This article is part of our three-part series titled “The Device Economy.” In this series, we tackle what owning a medical aesthetic device will actually cost and generate your practice, if your office is a good fit for a new medical device and what to do after you’ve made the purchase.
Here are links to all three parts:
Part 1: The Real Economics of Medical Devices
Part 2: Should I Really Purchase a New Medical Aesthetic Device?
Part 3: For Reals, I Just Spent 100K On a New Device... Now What?
Short on time? Read the TL;DR.
We hold these truths to be self-evident: that all practices are not created equal; that they are endowed by their marketing programs with certain unalienable advantages; that among these are larger revenue streams, deeper patient pools, and the pursuit of a successful practice…
A true-to-life, definitely 100% accurate depiction of Thomas Jefferson dreaming up the first medical device … probably.
So, you wrote the check, signed the contract, gave up your firstborn — whatever it took to get that new medical aesthetic device into your practice. The price was probably steep, but you are ready to start generating some cold, hard cash from your most recent investment.
Well, hold on just a second there, boss. How exactly do you plan to do that?
Maybe you worked with some incredible marketing agency to develop a solid plan of attack before you even purchased that device. If so, kudos to you for being on top of it. But for those who didn’t, setting up your device for success is generally an afterthought to purchasing it.
(Did we really just link to our own homepage in our own article?)
Not the best approach to take when you just invested tens, maybe even hundreds of thousands of dollars and need to start making a quick return.
It’s a scene that’s all too familiar in our industry, but, luckily, in Part 3 of this device economy series, we are going to walk you through exactly what you need to do after you purchase that new device — and even some stuff you should have been doing beforehand.
You Are the Superhero — Let the Device Be Your Sidekick
We are sorry for breaking it to you, but your practice isn’t special for having a medical aesthetic device, no matter how many first borns you traded for it. Odds are that many practices around you have similar devices at their disposal as well. So why, then, would you want to rely on the prestige and notoriety (or lack thereof) of a specific medical device when trying to bring in new patients?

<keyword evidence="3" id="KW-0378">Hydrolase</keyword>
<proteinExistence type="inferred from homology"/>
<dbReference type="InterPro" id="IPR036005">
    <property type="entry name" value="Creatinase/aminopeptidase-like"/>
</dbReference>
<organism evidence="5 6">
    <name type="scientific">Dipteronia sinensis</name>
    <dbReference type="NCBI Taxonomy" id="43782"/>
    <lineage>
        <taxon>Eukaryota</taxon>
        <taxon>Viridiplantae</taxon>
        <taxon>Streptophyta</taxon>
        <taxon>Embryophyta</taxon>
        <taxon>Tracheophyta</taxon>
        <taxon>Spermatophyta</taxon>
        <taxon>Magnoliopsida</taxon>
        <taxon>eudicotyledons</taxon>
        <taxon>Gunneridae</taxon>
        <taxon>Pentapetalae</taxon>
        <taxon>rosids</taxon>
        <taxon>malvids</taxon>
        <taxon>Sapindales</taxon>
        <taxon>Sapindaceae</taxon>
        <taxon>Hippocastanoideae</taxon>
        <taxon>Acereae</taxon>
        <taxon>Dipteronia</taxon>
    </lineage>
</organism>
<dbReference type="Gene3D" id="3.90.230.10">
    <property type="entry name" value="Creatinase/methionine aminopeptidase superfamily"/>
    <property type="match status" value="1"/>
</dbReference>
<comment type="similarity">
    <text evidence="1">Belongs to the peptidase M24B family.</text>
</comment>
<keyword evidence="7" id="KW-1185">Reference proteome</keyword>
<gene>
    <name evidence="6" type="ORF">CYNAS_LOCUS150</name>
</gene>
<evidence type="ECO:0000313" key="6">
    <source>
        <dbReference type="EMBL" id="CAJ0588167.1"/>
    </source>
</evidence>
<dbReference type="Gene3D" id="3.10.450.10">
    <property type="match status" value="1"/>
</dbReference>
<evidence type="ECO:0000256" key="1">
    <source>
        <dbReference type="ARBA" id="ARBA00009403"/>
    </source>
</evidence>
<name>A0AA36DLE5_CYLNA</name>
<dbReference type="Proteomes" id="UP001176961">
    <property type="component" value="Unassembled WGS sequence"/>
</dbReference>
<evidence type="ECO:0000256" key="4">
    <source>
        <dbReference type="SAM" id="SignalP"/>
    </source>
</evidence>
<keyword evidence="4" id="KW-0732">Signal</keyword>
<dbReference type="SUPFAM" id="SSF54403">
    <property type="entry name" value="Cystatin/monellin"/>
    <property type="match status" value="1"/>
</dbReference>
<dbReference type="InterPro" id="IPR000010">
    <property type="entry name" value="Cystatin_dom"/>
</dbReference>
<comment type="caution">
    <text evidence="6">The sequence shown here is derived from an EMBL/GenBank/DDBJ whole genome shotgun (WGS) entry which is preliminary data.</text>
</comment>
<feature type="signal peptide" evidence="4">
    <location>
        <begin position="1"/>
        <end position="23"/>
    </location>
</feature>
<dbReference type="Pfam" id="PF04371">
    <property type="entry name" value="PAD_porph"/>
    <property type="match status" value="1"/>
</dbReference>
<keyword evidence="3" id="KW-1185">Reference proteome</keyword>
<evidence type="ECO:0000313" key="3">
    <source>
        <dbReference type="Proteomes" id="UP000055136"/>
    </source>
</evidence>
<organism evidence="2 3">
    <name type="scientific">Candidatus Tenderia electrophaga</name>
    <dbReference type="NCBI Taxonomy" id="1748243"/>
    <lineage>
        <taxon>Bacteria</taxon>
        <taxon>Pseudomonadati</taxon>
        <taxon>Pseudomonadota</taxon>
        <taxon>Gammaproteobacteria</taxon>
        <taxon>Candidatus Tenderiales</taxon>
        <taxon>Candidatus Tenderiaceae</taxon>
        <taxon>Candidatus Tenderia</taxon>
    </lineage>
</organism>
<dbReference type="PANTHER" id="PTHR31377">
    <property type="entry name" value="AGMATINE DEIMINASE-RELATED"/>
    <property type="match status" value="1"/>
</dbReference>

Easy answer: you shouldn’t. Always remember that you are Batman, and the medical devices that you use are Robin. (Or the combat devices Batman uses. It’s hard to say which is more useful.) The point is, you are the superstar of your practice, and your unique skills and talents are way more marketable and compelling than the name of any medical device.
You have to be different in order to shine. And if you are advertising and promoting that you just got a new [INSERT GENERIC DEVICE NAME HERE], then you aren’t really giving anyone a reason to visit you over “half-rate Rick’s Medical and Laser Spa” down the road.
After all, why would they visit you when you both are claiming to use the same device and provide the same results?
Focus On Your Talents
Your emphasis in all of your marketing collateral should be specifically on what you can do with that new device. What symptoms can you treat, how much faster can you perform treatment, how much can you improve on previous results? The device enables you to perform better, so what are those improvements?
Your unique ability to completely treat minor to moderate skin discoloration in 45-minutes because of your skill and artistry in the field is much more compelling than being told you are “Now offering Skin Solution’s Resurfacing Solid State X Elite Ultra Nd:YAG Limited Ultrawide 4K 5GLTE Mini Pro now with Broadband Connectivity.”
Oh, we forgot to mention, it comes in Space Gray.
Even Superheroes Do Their Market Research
You think Clark Kent was out there writing journalism and investigating his enemies without looking into the facts? You think Tony Stark wasn’t constantly considering all business aspects of the Avengers team? You think Batman, the prince of preparation himself, wasn’t running analytics on his competitors?
Think again, ma’am or sir.
Even when you are the superhero of your practice, you have to put in the work to figure out exactly what kind of economic return you should expect. There are a few different facets to analyze when figuring out how much you should charge, such as suggested retail value, geography and possibly the most important, your unique brand.
Suggested Retail Value. Speaking of market research, medical aesthetic device manufacturers do a ton of it when coming up with their suggested retail price. You should definitely weigh this recommendation pretty heavily. They have figured out what many consumers are likely willing to pay, and this suggested value will be influencing what other practices charge as well. Price too low, and you are losing valuable revenue; price too high, and you might be driving patients away from your office. Price, like life, is about balance.